“How did it get so late so soon? It's night before it's afternoon.” - Dr. Seuss
by Michael Sarko
- The Capitol Hill Times -
Since September 23, Seattle City Council has been reviewing Mayor Mike McGinn’s proposed 2014 city budget. In 2014, Seattle’s operating budget will be $4.4 billion, marking an increase of $300 million from 2013. While that growth has been called “gradual” by the mayor’s Executive Summary, it also serves as the foundation for the first City Budget since 2009 that does not include major program cuts.
One of the most significant reasons for a sunny fiscal outlook in 2014 is a recent stabilization in real estate excise taxes. A slim majority of the money for the City’s General Fund, on which many programs rely, comes from property taxes. After a spike in 2007 to over $70 million in property tax receipts, Seattle felt the real estate bubble burst, resulting in a loss of more than $40 million in tax revenue from all areas, including residential and commercial properties. This income remained tepid for the next several years until the market returned to steady, pre-recession levels. Projections for property tax receipts remain level through 2016, at which point the projection stops.
The reason that Seattle’s financial woes and resulting program cuts weren’t deeper at the height of the recession was the so-called Rainy Day Fund, an emergency account into which the City pays at various levels each year. A majority of the RDF went to shoring up budget shortfalls in 2009 and 2010, with new funds refilling the account through this year. Today, the budgets of Mayor McGinn’s tenure have returned Seattle’s RDF to good health, standing at $4 million more than it did in 2008.
Public safety funding is the centerpiece of McGinn’s 2014 budget. It doesn’t diverge greatly from the City’s expenditure in that area from years past, rising to 56.4 percent of the General Fund from 56.2 percent in 2010, and allocating approximately $20 million more than the 2013 budget, thanks to a much larger General Fund. This additional public safety money will go toward purchasing new vehicles and hiring several new police officers (the first job listings for which appeared online this month), as well as expanding several programs outside the Seattle Police Department. The Center City Initiative, for example, has been deemed successful in its pilot stage, leading to its expansion in the coming years to extend services like Law Enforcement Assisted Diversion (LEAD) that connects those struggling with mental health and substance addiction to health services rather than taking them to jail.
Seattle’s Human Services budget will also see a small but meaningful increase in the mayor’s 2014 budget, enjoying a $5.6 million improvement over the current allocation. This includes a reported $850,000 more for homeless shelters, hygiene centers and safe parking spaces. Other programs, such as domestic violence support and senior service centers, will also receive hundreds of thousands of dollars more than their 2013 budgets afforded.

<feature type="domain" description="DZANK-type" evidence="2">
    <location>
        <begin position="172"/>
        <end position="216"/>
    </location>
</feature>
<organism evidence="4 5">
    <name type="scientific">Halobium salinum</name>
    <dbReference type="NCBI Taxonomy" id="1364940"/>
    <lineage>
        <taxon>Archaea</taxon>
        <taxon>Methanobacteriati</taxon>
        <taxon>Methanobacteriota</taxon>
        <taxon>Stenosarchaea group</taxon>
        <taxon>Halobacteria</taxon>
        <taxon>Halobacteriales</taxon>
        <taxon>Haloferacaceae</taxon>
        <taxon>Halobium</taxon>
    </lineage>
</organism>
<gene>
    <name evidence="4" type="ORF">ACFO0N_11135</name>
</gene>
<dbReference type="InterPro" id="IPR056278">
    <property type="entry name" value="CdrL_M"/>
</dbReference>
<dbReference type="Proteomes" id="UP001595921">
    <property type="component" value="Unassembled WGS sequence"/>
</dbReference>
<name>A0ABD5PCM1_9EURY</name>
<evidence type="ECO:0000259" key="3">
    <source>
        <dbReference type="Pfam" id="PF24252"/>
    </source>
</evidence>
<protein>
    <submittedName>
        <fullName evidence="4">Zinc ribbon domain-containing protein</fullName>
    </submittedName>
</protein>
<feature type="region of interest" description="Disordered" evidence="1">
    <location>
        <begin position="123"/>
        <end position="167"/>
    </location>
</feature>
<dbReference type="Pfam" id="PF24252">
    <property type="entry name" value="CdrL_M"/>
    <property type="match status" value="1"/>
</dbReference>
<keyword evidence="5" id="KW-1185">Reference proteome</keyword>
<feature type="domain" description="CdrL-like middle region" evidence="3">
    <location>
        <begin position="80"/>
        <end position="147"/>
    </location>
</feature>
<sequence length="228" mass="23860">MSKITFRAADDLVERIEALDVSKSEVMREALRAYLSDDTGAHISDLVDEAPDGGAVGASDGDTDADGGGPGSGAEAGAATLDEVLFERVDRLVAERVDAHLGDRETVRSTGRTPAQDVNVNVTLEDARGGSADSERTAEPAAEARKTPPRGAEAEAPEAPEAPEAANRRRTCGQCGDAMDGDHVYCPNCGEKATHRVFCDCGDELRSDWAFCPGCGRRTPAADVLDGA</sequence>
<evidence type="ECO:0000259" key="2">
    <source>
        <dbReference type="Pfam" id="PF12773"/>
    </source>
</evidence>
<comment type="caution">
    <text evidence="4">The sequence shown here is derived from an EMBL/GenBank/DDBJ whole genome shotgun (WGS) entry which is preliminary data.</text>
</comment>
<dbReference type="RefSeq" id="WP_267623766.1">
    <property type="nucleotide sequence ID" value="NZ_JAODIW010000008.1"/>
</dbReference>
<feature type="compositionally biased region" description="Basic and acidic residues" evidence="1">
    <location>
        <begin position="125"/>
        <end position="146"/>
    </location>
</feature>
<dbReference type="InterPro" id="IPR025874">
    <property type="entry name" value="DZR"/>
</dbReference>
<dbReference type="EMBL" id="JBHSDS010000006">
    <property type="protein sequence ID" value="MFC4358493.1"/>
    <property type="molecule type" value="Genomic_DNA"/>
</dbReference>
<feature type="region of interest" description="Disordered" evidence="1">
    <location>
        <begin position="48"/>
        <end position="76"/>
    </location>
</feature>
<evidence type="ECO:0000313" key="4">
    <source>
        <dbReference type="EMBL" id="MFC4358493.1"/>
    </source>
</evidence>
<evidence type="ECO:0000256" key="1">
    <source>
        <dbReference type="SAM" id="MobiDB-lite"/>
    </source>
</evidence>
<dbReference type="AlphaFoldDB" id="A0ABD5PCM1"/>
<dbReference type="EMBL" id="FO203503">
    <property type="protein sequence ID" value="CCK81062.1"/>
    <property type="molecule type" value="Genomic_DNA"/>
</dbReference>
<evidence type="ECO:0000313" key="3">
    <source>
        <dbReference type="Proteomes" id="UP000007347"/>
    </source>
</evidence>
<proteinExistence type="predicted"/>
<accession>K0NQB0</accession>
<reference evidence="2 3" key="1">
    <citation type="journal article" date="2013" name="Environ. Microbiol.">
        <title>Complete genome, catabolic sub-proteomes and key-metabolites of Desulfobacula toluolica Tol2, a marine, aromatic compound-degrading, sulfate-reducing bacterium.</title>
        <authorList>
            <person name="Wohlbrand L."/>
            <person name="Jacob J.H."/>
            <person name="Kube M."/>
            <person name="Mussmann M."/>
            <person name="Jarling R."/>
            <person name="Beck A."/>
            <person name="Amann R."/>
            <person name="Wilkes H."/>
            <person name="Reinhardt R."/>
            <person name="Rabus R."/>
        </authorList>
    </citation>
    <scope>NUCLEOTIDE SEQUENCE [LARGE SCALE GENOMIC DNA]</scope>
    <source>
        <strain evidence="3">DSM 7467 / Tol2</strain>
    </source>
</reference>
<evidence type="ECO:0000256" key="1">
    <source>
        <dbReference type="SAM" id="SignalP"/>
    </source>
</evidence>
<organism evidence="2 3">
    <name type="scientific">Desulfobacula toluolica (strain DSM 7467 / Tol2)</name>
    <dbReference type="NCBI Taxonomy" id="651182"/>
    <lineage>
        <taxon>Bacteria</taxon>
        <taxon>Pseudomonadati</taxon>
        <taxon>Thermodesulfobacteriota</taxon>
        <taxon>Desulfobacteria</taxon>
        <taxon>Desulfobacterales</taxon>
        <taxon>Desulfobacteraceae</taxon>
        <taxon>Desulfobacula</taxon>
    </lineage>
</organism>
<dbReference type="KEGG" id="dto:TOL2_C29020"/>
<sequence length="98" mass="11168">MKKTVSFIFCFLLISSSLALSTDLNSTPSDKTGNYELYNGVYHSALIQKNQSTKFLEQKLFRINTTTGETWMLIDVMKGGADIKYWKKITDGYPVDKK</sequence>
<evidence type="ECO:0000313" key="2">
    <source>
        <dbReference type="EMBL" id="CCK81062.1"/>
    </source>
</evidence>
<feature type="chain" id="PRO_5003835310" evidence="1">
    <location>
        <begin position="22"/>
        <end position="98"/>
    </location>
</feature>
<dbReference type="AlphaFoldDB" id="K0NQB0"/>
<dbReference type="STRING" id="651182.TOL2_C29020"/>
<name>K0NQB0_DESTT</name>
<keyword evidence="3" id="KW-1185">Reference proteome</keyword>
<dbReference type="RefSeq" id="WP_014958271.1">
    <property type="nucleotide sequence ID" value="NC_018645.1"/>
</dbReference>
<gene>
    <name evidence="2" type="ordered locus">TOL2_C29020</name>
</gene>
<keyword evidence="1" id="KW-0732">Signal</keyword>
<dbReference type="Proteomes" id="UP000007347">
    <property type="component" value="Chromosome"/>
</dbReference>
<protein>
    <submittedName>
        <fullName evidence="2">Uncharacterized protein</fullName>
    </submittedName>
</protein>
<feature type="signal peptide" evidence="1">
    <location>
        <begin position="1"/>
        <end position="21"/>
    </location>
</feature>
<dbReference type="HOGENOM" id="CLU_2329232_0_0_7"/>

Public education mostly relies on state and federal funding. While the City of Seattle has little jurisdiction in that matter, it does have the ability to create support programs to strengthen education in the greater metropolitan area. Mayor McGinn’s proposed budget allots an increase of $500,000 to early education programs, especially supporting and expanding the Early Learning Academy and the Comprehensive Child Care Program.
Transit takes up the second-largest portion of the 2014 Proposed Budget, dispersing funding both for rail development and road improvements. Millions will go to road, bridge and signal maintenance that suffered during the recession, expanding biking and pedestrian paths, and continuing with the design process for several transit developments around the city. This includes plans for new transit around Ballard, and coming to a final design for the Center City Connector project.
The mayor’s new Gender Equity Task Force, created to investigate and address gender gaps in employment and pay in City departments, will receive $1.5 million to fund its studies and preliminary programs. For further information about the task force, see this week’s article about its creation and goals.
There are many other small increases in funding throughout the Proposed Budget. The much-touted, much-loved Neighborhood Matching Fund will return to pre-recession levels, the budget mentions various government efficiency allocations, and it continues to fund greening efforts in government resources such as vehicles and fuel storage.
This evening at 6 p.m. at Garfield High School, the Seattle City Council will hold its second public hearing on the mayor’s 2014 Proposed Budget. There will be time for information and public comments. For those who cannot attend or have additional questions, Council Budget Committee Chair Tim Burgess has made his office available. City Council will submit its comments and changes to the budget at the end of November.